This exciting course examines contemporary world politics across three main study themes: International Relations, Globalisation and Politics.
- Study questions of power, political decision-making, conflict, peace, foreign policy, democracy, human rights, and social movements.
- Consider how foreign policy decision-makers and international organisations respond in the face of war, social movements, terrorism, political struggles, democratic advances, and setbacks.
- Engage with a rich programme, using innovative digital learning tools.
- Reflect on how these issues have impacted regions around the world, such as the Middle East, Africa, Central and Eastern Europe as well as China.
- Examine controversial decisions around peacekeeping and peace enforcement in the wake of conflict, state collapse political or natural crises and large-scale human rights abuse. Examples include drawing on case studies of interventions in the Congo, Somalia, the Balkans and Iraq.
Why you should study this course
You should get a deeper understanding of the rationale for and value of cooperative relationships between nations, and of the foreign policy challenges.
The world is becoming ever more interdependent with the resulting global socio-political changes. This includes the rising cost of foreign aid and the impact of non-English speaking immigrants within the education system – increasingly affecting people at a local level.
You will examine major themes of post-war international politics, including:
- the dominant relationship between the superpowers
- the consequences of decolonisation
- the emergence of the ‚Third World’
- the spread of revolutionary wars
- the development of European integration and
- the spread and final collapse of communism and its effect on world politics at the end of the Cold War.
Find out more about our range of history, politics and international relations courses.
How you’ll learn
Your main study themes are:
International relations: You will have the opportunity to understand the world from perspectives and positions you may not agree with and raise your socio-political and cultural awareness, along with your empathy for difference. We examine three major themes that underpin the development of international relations in the 21st century: globalisation, power and order.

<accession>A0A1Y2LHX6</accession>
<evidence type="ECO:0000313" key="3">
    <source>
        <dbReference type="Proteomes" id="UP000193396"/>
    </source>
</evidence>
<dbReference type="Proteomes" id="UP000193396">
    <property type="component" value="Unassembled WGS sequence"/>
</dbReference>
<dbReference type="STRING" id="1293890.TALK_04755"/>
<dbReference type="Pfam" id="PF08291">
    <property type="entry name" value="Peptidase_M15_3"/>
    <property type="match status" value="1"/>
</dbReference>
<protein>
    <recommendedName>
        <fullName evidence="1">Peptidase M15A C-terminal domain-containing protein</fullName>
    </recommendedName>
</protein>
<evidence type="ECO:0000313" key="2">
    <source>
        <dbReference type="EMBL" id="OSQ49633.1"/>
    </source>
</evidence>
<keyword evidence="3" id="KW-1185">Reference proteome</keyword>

Globalisation: We introduce you to the ways that the emergence of the Atlantic World, and later globalisation, altered the cultural, social, and economic realities of all involved. We consider historical change from the 15th century to the present, with an emphasis on the history of the Atlantic World (Europe, Africa, and the Americas).
Politics: You will have the opportunity to study political institutions and behaviour post-World War II, examining the theories associated with political systems and institutions that form the framework for political life. The major focus is on how groups and individuals behave within the political framework of the Nation State.
This course will be assessed using a variety of methods which will vary depending upon the module. Assessment methods include formal examinations and coursework.
The Coventry University Group assessment strategy ensures that our courses are fairly assessed and allows us to monitor student progression towards achieving the intended learning outcomes. Assessments may include exams, individual assignments or group work elements.
On successful completion, you will have knowledge of:
- origins and character of the contemporary international system key issues,
- institutions and processes that determine international relations methods and
- approaches employed in the study of international relations.
On successful completion, you will be able to:
- identify accurately the issue(s) which need researching and retrieve up-to-date discipline-based information using paper and electronic sources
- find a range of relevant information sources and gather and research relevant evidence successfully
- review evidence critically and debate evidence you have researched
- construct fair, coherent and convincing arguments using relevant key concepts and approaches
- analyse problems, take decisions, be creative and show initiative
- work independently with increasing self-confidence and to reflect upon the process of learning
- work within a group, to negotiate, to learn from others and to lead an activity
- manage time effectively, to set objectives and to evaluate the performance of oneself and others
- develop and debate ideas and to sustain arguments effectively both orally and in written form.
International experience opportunities
This course has an inherently international perspective. However, to further enhance your opportunity to gain an international experience, we will provide support for you to spend a year studying abroad or on placement and organise an annual overseas study trip*. For example, previous students spent a week in Sicily examining how the anti-mafia organisation Libera has been working to combat organised crime.
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